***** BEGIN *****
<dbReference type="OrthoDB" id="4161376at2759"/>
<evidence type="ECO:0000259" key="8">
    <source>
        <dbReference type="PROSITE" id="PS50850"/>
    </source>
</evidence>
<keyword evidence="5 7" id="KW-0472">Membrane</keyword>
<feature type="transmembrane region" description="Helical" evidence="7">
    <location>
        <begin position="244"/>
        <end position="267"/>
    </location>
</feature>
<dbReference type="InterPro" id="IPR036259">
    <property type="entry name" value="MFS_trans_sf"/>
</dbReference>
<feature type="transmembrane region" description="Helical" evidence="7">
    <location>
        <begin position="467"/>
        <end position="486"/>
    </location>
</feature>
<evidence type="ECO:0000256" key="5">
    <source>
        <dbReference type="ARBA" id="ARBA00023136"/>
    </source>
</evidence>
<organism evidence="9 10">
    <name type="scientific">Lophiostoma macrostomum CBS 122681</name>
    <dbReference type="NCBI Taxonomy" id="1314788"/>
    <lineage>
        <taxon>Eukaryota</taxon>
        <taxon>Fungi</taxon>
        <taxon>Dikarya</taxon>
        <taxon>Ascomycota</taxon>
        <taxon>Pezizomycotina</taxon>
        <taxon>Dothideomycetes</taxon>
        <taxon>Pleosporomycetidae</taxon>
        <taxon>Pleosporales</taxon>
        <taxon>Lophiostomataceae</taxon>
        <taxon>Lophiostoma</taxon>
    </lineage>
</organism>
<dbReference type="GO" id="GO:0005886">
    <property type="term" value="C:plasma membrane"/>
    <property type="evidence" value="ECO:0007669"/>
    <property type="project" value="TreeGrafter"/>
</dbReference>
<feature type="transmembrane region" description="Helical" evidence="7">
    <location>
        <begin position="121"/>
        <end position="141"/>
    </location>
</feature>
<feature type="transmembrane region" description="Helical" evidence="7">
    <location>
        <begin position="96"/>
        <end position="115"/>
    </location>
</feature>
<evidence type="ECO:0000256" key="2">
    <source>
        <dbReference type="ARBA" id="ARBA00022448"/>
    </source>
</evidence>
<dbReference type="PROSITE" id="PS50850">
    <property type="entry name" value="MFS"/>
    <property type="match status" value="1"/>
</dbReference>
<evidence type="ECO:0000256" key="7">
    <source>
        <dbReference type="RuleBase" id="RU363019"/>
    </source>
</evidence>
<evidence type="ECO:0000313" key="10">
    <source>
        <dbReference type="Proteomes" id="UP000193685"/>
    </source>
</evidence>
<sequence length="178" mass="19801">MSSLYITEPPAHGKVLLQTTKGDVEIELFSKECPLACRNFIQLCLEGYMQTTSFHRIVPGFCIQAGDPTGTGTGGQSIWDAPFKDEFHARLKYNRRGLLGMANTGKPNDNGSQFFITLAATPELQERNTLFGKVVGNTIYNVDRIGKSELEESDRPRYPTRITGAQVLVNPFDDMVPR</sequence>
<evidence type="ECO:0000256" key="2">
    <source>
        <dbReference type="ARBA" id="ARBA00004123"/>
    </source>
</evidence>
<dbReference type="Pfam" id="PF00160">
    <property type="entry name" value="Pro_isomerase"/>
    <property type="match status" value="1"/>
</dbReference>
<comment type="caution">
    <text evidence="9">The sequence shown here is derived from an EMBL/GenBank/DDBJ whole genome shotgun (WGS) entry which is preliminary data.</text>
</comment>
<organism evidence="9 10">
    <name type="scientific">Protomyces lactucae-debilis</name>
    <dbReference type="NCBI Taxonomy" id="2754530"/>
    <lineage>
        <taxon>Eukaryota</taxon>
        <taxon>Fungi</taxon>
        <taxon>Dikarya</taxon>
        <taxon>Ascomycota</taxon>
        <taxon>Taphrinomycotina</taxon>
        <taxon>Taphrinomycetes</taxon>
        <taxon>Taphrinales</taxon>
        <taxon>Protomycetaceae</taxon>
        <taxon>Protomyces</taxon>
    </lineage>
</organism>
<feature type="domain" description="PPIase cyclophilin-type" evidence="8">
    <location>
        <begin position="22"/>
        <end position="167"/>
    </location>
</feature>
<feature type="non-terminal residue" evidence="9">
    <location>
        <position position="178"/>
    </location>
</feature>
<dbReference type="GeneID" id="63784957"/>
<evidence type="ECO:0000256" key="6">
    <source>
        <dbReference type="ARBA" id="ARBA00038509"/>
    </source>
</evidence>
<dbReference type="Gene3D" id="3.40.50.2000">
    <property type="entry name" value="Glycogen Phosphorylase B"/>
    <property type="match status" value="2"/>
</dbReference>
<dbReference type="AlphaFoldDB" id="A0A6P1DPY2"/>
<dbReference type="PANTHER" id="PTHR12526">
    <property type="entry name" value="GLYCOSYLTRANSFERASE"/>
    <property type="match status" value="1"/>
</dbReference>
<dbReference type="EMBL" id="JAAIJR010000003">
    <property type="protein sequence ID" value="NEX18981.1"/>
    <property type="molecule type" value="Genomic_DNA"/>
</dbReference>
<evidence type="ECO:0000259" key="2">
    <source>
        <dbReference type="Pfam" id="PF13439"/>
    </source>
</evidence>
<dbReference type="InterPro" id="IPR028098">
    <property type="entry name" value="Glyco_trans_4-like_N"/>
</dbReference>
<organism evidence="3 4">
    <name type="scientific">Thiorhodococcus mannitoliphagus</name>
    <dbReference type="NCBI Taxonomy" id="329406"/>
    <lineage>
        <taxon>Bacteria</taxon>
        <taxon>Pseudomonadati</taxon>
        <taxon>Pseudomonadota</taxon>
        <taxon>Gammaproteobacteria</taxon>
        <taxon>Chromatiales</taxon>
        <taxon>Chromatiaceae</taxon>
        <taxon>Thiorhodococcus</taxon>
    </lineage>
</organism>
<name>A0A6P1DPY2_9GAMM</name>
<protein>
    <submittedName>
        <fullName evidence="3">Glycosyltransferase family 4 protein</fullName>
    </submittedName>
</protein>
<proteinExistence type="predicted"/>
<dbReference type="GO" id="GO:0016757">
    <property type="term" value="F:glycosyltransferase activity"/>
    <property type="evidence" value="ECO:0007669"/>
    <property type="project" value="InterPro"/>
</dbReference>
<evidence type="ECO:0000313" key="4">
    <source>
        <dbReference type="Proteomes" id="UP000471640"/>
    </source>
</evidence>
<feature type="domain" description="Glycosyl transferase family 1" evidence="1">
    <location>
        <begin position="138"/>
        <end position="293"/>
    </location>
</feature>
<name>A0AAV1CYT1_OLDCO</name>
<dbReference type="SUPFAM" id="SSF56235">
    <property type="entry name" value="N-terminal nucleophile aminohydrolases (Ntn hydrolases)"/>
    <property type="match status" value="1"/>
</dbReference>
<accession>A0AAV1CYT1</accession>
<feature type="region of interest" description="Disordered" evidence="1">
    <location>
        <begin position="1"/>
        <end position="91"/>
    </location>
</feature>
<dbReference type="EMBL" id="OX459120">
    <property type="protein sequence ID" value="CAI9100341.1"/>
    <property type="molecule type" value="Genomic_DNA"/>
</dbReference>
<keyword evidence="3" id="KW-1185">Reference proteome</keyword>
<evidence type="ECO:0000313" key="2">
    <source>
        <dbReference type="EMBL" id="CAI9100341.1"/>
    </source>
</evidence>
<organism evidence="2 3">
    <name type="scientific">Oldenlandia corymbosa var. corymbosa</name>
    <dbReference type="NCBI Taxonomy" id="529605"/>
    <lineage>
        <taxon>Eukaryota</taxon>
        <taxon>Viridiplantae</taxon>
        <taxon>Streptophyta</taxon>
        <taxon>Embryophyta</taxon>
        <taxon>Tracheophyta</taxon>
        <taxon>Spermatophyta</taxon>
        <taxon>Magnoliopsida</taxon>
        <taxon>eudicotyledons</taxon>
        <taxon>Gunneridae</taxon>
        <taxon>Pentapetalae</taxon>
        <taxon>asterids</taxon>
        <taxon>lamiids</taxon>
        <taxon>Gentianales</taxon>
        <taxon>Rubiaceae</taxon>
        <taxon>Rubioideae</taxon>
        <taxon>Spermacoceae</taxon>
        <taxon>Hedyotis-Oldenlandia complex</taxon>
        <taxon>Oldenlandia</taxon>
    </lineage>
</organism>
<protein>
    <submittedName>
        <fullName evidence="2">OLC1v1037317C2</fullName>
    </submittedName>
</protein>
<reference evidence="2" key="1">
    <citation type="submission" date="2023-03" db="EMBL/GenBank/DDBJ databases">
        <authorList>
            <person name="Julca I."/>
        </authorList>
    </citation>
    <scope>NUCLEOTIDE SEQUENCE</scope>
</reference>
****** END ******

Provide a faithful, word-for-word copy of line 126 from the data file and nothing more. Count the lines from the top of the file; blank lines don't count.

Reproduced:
    <property type="entry name" value="Glycogen Phosphorylase B"/>